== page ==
Cooperative male dolphins match the tempo of each other's calls
When it comes to working together, male dolphins coordinate their behaviour just like us. New findings, published in the Proceedings of the Royal Society B by an international team of researchers from the Universities of Western Australia and Bristol, provide insight into the importance of physical and vocal coordination in alliance forming animals.
In humans, synchronised actions can lead to increased feelings of bonding, foster cooperation and diminish the perceived threat of rivals. Outside of humans, very few animals coordinate both vocal signals and physical movement when working together.
The study used long-term acoustic data collected from the famous population of dolphins in Shark Bay, Western Australia, to show that allied male dolphins also match the tempo of their partner's calls when working together, and would sometimes even produce their calls in sync.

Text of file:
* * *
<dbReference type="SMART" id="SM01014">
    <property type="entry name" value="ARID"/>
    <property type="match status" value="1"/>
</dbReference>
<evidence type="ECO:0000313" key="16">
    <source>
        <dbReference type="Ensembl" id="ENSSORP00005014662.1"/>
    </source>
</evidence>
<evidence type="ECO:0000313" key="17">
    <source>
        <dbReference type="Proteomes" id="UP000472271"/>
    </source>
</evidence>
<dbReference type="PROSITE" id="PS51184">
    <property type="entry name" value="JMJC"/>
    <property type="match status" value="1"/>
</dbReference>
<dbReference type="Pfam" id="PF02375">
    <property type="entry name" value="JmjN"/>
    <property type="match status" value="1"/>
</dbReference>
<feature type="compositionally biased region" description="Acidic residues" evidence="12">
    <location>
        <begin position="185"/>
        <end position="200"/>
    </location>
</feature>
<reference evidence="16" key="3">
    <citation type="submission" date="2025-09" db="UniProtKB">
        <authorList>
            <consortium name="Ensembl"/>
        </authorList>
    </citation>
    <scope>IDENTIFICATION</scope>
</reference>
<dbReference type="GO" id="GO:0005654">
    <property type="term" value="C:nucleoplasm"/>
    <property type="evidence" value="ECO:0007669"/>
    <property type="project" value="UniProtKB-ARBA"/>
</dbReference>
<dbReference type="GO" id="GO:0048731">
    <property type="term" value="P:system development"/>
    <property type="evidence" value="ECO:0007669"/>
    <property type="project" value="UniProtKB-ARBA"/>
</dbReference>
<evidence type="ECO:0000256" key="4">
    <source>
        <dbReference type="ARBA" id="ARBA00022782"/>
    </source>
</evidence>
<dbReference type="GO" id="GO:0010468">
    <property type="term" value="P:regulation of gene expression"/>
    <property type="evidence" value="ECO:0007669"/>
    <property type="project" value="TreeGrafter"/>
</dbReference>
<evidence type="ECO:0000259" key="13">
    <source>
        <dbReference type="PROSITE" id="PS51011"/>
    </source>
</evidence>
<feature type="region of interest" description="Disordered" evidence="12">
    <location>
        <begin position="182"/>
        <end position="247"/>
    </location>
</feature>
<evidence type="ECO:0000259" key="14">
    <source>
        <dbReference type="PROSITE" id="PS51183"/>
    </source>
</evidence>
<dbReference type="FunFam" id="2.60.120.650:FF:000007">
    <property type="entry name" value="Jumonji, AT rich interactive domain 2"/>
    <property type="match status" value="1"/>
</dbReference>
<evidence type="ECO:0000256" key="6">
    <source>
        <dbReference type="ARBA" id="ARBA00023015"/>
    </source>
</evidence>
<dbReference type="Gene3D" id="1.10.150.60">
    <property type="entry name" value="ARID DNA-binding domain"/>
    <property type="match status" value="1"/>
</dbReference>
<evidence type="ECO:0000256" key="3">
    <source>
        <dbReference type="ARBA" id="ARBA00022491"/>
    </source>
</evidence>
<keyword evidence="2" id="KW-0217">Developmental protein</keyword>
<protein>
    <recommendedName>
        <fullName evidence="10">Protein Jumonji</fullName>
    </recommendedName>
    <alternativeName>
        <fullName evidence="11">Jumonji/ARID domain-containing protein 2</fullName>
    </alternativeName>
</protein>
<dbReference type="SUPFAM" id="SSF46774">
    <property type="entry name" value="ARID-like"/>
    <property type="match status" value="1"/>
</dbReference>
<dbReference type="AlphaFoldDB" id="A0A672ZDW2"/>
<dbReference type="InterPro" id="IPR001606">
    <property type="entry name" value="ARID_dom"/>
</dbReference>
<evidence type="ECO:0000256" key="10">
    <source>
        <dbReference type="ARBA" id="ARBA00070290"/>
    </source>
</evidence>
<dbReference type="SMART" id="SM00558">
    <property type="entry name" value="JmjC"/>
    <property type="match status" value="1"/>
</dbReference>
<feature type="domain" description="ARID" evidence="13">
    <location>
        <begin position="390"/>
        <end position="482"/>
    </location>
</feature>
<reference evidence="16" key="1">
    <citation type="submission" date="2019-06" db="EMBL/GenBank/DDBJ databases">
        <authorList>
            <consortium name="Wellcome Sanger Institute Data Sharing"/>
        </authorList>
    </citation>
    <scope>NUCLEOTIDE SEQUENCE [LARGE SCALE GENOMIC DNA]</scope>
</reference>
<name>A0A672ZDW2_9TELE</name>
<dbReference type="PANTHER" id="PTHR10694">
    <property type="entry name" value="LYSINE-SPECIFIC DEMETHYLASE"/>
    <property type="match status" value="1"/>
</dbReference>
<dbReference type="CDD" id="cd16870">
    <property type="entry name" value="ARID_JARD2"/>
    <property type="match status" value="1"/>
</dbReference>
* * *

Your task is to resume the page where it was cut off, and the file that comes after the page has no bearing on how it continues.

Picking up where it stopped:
It was previously thought that only humans used both physical and verbal synchronised actions to strengthen bonds and enhance cooperative effort.
Lead author Bronte Moore, who carried out the study while working at UWA's School of Biological Sciences said: "Allied male bottlenose dolphins are also well known for this kind of behaviour and can form alliances that can last for decades.
"To advertise their alliance relationships and maintain their social bonds, they rely on synchronous movements. We wanted to know whether they would also synchronise their vocal behaviour."
The study showed that male bottlenose dolphins not only synchronise their movements, but also coordinate their vocal behaviour when cooperating together in alliances.
Such behaviour suggests this might help reduce tension between the males in a context that requires them to cooperate successfully.
Dr. Stephanie King, Senior Lecturer from Bristol's School of Biological Sciences who guided the research, added: "Male dolphins need to work together to herd a female and defend her from rival alliances, but they are also competing to fertilise her.
"Such synchronous and coordinated behaviour between allied males may therefore promote cooperative behaviour and regulate stress, as it has been shown to do in humans."